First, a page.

Investigative reporter and editor Javier Valdez Cárdenas was fatally shot on May 15, 2017, near the editorial offices of Riodoce, the investigative weekly he co-founded in 2003 in the northern Mexican city of Culiacán. He was 50 years old.
According to news reports and statements by Sinaloa state Attorney General Juan José Rios, Valdez was shot around noon, shortly after he left the offices of Riodoce. Unknown assailants blocked his way, dragged him out of his car and shot him at least 12 times. Valdez died shortly after. The attackers fled in his vehicle, which was later found abandoned not far from the scene of the crime, state and federal authorities told CPJ in the days following the murder. They also told CPJ that Valdez's laptop computer and mobile phone had been taken.
Riodoce magazine focuses mostly on organized crime, corruption, and regional politics.
Valdez was also the correspondent in Sinaloa for La Jornada, a Mexico City-based newspaper, and gained widespread national recognition for authoring a series of books that chronicle the Mexican underworld and the victims of Mexico's drug war. He was a 2011 recipient of CPJ's International Press Freedom Award.
As one of the few investigative magazines in the state of Sinaloa, Riodoce and its reporters have been a frequent target of threats and sometimes of violence, according to news reports and its reporters. Sinaloa is the home state of some of Mexico's most notorious drug lords and the base of operations of Sinaloa Cartel, one of Mexico's oldest and most powerful drug trafficking organizations. Since its inception, the magazine's fearless reporting, has often placed it at odds with powerful criminal and political interests, according to media reports. In 2009, a grenade was thrown at one of its editorial offices, but no one was hurt, according to news reports.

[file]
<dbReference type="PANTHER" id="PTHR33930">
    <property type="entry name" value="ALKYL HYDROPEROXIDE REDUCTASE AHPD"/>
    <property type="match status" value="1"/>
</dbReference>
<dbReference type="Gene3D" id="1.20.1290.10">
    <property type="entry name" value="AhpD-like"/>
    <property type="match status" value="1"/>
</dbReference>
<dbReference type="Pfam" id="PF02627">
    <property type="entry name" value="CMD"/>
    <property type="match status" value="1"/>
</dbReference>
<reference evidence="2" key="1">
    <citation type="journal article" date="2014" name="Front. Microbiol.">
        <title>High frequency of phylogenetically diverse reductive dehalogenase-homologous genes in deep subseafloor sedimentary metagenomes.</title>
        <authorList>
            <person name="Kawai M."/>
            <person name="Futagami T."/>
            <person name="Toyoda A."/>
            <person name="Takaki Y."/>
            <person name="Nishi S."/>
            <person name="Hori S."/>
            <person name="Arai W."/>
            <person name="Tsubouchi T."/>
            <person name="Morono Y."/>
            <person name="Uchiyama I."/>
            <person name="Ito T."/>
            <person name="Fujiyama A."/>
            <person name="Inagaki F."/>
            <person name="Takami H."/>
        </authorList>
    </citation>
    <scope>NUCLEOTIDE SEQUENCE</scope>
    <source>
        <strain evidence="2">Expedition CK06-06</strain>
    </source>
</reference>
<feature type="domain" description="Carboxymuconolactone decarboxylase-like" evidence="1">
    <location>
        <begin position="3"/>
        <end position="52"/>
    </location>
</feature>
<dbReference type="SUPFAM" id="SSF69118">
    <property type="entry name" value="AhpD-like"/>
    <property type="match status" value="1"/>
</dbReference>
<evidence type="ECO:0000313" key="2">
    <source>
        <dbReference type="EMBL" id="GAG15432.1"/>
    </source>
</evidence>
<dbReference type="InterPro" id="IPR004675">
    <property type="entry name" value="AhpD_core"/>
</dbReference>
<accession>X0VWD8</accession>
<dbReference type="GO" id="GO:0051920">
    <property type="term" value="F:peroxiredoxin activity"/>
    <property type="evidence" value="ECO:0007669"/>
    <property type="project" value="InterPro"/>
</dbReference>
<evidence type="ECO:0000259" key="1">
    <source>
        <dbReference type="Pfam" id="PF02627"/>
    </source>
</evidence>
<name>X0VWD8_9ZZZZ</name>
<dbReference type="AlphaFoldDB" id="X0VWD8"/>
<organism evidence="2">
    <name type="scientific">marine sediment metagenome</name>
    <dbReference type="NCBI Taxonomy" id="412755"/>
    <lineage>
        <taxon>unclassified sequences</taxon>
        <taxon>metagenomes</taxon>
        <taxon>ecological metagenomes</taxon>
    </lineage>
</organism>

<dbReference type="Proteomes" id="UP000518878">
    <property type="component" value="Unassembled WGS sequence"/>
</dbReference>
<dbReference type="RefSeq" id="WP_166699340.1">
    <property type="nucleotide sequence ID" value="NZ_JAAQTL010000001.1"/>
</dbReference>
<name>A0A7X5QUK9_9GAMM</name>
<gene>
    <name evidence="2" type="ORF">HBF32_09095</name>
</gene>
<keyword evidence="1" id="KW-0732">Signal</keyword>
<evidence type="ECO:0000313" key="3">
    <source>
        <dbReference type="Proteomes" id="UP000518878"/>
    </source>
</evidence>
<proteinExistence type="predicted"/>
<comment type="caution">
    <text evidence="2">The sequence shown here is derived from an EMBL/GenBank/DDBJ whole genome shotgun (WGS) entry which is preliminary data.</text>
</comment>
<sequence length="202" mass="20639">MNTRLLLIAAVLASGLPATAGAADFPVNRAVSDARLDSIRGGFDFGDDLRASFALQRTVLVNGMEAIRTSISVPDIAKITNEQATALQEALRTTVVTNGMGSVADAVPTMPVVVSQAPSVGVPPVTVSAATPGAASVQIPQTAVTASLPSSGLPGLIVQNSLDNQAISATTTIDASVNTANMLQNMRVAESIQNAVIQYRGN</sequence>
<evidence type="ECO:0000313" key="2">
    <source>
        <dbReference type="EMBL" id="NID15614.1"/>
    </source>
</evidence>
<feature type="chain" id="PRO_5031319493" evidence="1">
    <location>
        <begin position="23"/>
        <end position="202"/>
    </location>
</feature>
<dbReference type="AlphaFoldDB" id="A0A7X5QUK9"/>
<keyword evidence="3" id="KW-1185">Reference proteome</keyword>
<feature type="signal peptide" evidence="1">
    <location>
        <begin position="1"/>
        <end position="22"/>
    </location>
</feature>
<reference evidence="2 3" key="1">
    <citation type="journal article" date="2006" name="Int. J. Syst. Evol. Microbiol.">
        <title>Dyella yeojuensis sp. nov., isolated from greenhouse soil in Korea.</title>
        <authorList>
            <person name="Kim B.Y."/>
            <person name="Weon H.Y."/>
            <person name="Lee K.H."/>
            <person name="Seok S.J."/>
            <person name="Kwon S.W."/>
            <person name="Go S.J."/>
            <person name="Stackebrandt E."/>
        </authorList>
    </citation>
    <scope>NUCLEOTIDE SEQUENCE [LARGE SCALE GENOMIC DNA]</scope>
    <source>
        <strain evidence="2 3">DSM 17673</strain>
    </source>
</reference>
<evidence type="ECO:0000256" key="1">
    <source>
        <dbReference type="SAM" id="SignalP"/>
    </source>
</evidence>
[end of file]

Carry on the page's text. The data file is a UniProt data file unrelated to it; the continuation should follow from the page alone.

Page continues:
Javier Valdez told CPJ in March 2017 that he was concerned for his safety. His newspaper La Jornada reported one day after his murder that he had received anonymous death threats since February, without specifying their nature. Several reporters who knew the victim well and who spoke with CPJ on condition of anonymity for fear of retaliation could not confirm the threats. They did, however, say that the situation in the state had become "tense" after the January 2016 arrest and extradition to the United States of Joaquín Guzmán Loera, the alleged founder of the Sinaloa Cartel. Guzmán's extradition has been widely cited in media reports as the immediate cause of a surge in violence in the state in recent months.
Ricardo Sánchez Pérez del Pozo, the Special Prosecutor for Crimes against Freedom of Expression (FEADLE) told CPJ in May that his office had taken charge of the investigation, with support from the Sinaloa state prosecutor's office. He emphasized to CPJ on several occasions over the past two months that investigators had not discarded any possible motives, but that the victim's work as a journalist was the principal line of investigation. Investigators had released no further details as to the suspected identity of the killers or their motives by mid-July 2017.